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From the Victorian Gold Rush and the Eureka Stockade, to the formation of the Commonwealth of Australia, Ned Kelly’s last stand and the Black Saturday bush fires, these historic events are seared into the Victorian subconscious and have helped shape Melbourne’s identity.
There is much dispute regarding whether it was John Batman or his rival John Pascoe Fawkner who rightfully founded Melbourne. John Batman arrived in Port Phillip Bay from Van Dieman’s Land (Tasmanian) in 1835 and signed a treaty with the local Aboriginal people, the Wurundjeri. Later that year, the Fawkner party, minus John Pascoe Fawkner, arrived on the Enterprize into Port Phillip Bay. In the first few years, Melbourne had many names including Batmania and Barebrass the Settlement.
On 25th June 1847, the Town of Melbourne was declared a city by Letters Patent of Queen Victoria, a friend of Lord Melbourne. Subsequently, in 1851 Melbourne was proclaimed the capital of Victoria.
The discovery of gold in Mount Alexander in 1851 brought an influx of immigrants to provincial areas of Victoria including Ballarat, Bendigo, Beechworth and Castlemaine. In 1869, the world’s largest nugget was found in Moliagul, and at the peak of gold fever two tonnes of gold were poured into Melbourne’s Treasury Building each week. The gold rush revolutionized the state, society and politics as the population boomed.
Prompted by the digger’s opposition of miners’ licences, the Eureka Stockade was a twenty minute battle which took place on 3rd December 1854 in Ballarat. The event is seen as the birthplace of Australian democracy. In the aftermath, gold licences were abolished and replaced by the Miner’s Right.
On 21st April 1856, Victorian stonemasons marched to Parliament House in protest of their working hours. It was thereby agreed that stonemasons would work an eight-hour day. The campaign placed Australia as a front runner of progressive labour movements and is now commemorated with the Labour Day public holidays.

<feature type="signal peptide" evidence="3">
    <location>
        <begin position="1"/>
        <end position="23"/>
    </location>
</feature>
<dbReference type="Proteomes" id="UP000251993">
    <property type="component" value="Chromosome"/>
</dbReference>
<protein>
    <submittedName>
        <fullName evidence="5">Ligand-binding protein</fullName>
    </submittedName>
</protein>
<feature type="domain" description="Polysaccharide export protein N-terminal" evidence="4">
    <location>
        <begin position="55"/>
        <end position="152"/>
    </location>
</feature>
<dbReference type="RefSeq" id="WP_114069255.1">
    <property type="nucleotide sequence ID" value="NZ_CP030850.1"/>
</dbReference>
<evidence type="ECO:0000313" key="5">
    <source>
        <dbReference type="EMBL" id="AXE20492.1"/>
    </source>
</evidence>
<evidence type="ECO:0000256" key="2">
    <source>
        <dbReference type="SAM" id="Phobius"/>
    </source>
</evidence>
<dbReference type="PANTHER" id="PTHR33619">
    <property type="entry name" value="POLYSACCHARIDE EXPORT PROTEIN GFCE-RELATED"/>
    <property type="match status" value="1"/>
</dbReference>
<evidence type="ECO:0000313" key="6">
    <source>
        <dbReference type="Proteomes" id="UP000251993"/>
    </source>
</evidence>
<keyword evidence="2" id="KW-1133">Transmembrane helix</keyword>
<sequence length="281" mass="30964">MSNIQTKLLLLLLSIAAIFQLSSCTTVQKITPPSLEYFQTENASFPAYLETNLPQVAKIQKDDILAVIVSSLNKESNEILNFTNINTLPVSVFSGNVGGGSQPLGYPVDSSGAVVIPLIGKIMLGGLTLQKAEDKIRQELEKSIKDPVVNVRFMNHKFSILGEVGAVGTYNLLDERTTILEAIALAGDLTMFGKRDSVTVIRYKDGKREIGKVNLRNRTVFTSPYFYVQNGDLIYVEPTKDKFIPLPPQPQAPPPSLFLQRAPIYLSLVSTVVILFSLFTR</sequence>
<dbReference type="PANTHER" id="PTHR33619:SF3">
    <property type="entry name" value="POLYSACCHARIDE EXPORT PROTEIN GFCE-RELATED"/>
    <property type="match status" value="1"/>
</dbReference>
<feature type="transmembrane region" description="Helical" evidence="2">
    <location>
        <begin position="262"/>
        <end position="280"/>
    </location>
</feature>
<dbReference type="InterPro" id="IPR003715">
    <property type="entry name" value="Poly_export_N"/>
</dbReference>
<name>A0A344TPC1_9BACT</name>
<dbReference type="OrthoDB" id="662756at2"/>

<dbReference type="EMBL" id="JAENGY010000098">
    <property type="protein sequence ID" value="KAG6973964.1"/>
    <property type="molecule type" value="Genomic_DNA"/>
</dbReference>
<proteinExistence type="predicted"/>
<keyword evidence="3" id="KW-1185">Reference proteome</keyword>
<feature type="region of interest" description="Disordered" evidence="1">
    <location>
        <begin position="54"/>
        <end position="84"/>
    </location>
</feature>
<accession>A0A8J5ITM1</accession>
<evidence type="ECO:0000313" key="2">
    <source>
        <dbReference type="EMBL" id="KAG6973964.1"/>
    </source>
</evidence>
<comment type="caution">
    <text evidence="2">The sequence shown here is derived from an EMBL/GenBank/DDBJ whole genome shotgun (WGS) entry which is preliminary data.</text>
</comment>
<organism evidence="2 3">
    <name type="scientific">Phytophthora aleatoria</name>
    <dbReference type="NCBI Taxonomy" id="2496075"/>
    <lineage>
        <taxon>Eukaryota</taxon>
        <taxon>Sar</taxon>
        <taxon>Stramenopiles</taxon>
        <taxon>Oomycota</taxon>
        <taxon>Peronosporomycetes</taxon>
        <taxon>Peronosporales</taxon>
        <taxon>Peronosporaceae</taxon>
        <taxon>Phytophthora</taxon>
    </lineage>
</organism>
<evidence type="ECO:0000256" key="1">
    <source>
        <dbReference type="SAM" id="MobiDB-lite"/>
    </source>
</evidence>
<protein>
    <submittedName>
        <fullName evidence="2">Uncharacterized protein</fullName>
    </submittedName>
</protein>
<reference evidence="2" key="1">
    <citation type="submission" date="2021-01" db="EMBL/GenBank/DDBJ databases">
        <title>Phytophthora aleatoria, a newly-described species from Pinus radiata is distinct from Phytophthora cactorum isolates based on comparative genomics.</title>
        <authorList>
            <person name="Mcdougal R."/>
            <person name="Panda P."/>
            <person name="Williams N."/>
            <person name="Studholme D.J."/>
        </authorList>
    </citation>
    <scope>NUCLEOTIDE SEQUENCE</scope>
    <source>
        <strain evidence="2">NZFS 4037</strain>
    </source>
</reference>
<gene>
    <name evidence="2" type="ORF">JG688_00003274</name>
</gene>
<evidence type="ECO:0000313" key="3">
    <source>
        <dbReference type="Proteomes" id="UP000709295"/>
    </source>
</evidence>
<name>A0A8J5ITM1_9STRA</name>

Tom Wills, captain of the Victoria cricket team, called for a sport to keep cricketers fit in winter and so in May 1858, the Melbourne Football Club was founded. Nicknamed the Demons, Melbourne “is the world’s oldest professional club of any football code.” In 1877, the VFL was established and in 1990, the league was renamed the Australian Football League to reflect the game’s national presence.
The Race That Stops a Nation was an idea envisioned by Chairman of the Victorian Racing Club Frederick Standish. On Thursday 7th November 1861, his dream become a reality when 17 horses ran the first Melbourne Cup in front of a crowd of 4,000. Archer, a stallion from New South Wales, crossed the line first with a time of 3:52:00 and earning a prize of 710 gold sovereigns and a gold watch.
Victorian bush ranger Ned Kelly and his gang had their last stand in Glenrowan in June of 1880. The four outlaws descended on the Victorian town on Sunday 27th June and the final shoot off took place at Anne Jones’s Inn where Joe Byrne, Dan Kelly and Steve Hart died. In the early morning of Monday 28th June, Ned Kelly was seized and arrested.
On 1st January 1901, British Parliament enforced a legislation granting the six Australian colonies independence and the right to govern as a part of the Commonwealth of Australia. The first Parliament opened on 9 May 1901 in the western annex of the Royal Exhibition Building. From 1901 to 1927, Parliament congregated Parliament House, Melbourne.
In 1956, Melbourne became the first city outside of Europe and North America to host the Summer Olympics. Known as the “Friendly Games,” the event was riddled with issues including boycotts, equine quarantine laws and political disputes. Despite everything, 469 medals were awarded and local champions including Betty Cumbert and Murray Rose made history.
Just before 3pm on 8th February 1983, Melbourne was blanketed by a severe dust storm. An estimated 1,000 tonnes of red top soil from the Mallee fell across the city as a consequence of the 1982/83 drought. Eight days later on 16th February, more than 180 fires ignited across Victoria and South Australia. Ash Wednesday, as it came to be known, caused widespread destruction and 75 people were killed, with more than 2,000 injured. It was one of Australia’s costliest natural disasters.
Australia’s worst bush fire disaster occurred on Saturday the 7th February 2009 on the day the temperature soared to 46.4 °C, the hottest day ever recorded in Melbourne. Known as Black Saturday, there were at least 400 individual fires burning across Victoria, with more than ten major fires. Consequently, 173 people died, with a further 414 injured.